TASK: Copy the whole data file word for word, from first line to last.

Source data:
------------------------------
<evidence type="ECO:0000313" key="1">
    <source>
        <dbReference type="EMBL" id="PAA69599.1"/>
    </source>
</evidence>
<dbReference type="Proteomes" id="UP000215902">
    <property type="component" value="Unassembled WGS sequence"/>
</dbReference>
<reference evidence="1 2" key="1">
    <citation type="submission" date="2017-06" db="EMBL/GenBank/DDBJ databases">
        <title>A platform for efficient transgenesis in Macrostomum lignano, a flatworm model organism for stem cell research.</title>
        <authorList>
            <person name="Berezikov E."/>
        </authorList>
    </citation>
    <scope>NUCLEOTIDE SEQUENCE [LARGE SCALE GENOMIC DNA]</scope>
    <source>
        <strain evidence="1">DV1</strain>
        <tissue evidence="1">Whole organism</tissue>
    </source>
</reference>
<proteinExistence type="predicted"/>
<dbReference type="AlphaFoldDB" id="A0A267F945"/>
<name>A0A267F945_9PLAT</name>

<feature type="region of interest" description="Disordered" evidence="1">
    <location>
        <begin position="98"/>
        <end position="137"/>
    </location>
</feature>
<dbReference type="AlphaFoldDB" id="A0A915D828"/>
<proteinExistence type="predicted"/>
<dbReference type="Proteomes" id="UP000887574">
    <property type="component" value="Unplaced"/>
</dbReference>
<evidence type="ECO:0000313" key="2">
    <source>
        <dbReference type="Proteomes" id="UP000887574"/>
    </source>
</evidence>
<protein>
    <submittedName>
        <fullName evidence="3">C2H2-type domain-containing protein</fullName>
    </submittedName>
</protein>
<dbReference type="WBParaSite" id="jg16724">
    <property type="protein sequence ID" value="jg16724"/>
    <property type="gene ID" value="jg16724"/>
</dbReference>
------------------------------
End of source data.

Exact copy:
<evidence type="ECO:0000313" key="1">
    <source>
        <dbReference type="EMBL" id="PAA69599.1"/>
    </source>
</evidence>
<dbReference type="Proteomes" id="UP000215902">
    <property type="component" value="Unassembled WGS sequence"/>
</dbReference>
<reference evidence="1 2" key="1">
    <citation type="submission" date="2017-06" db="EMBL/GenBank/DDBJ databases">
        <title>A platform for efficient transgenesis in Macrostomum lignano, a flatworm model organism for stem cell research.</title>
        <authorList>
            <person name="Berezikov E."/>
        </authorList>
    </citation>
    <scope>NUCLEOTIDE SEQUENCE [LARGE SCALE GENOMIC DNA]</scope>
    <source>
        <strain evidence="1">DV1</strain>
        <tissue evidence="1">Whole organism</tissue>
    </source>
</reference>
<proteinExistence type="predicted"/>
<dbReference type="AlphaFoldDB" id="A0A267F945"/>
<name>A0A267F945_9PLAT</name>

<feature type="region of interest" description="Disordered" evidence="1">
    <location>
        <begin position="98"/>
        <end position="137"/>
    </location>
</feature>
<dbReference type="AlphaFoldDB" id="A0A915D828"/>
<proteinExistence type="predicted"/>
<dbReference type="Proteomes" id="UP000887574">
    <property type="component" value="Unplaced"/>
</dbReference>
<evidence type="ECO:0000313" key="2">
    <source>
        <dbReference type="Proteomes" id="UP000887574"/>
    </source>
</evidence>
<protein>
    <submittedName>
        <fullName evidence="3">C2H2-type domain-containing protein</fullName>
    </submittedName>
</protein>
<dbReference type="WBParaSite" id="jg16724">
    <property type="protein sequence ID" value="jg16724"/>
    <property type="gene ID" value="jg16724"/>
</dbReference>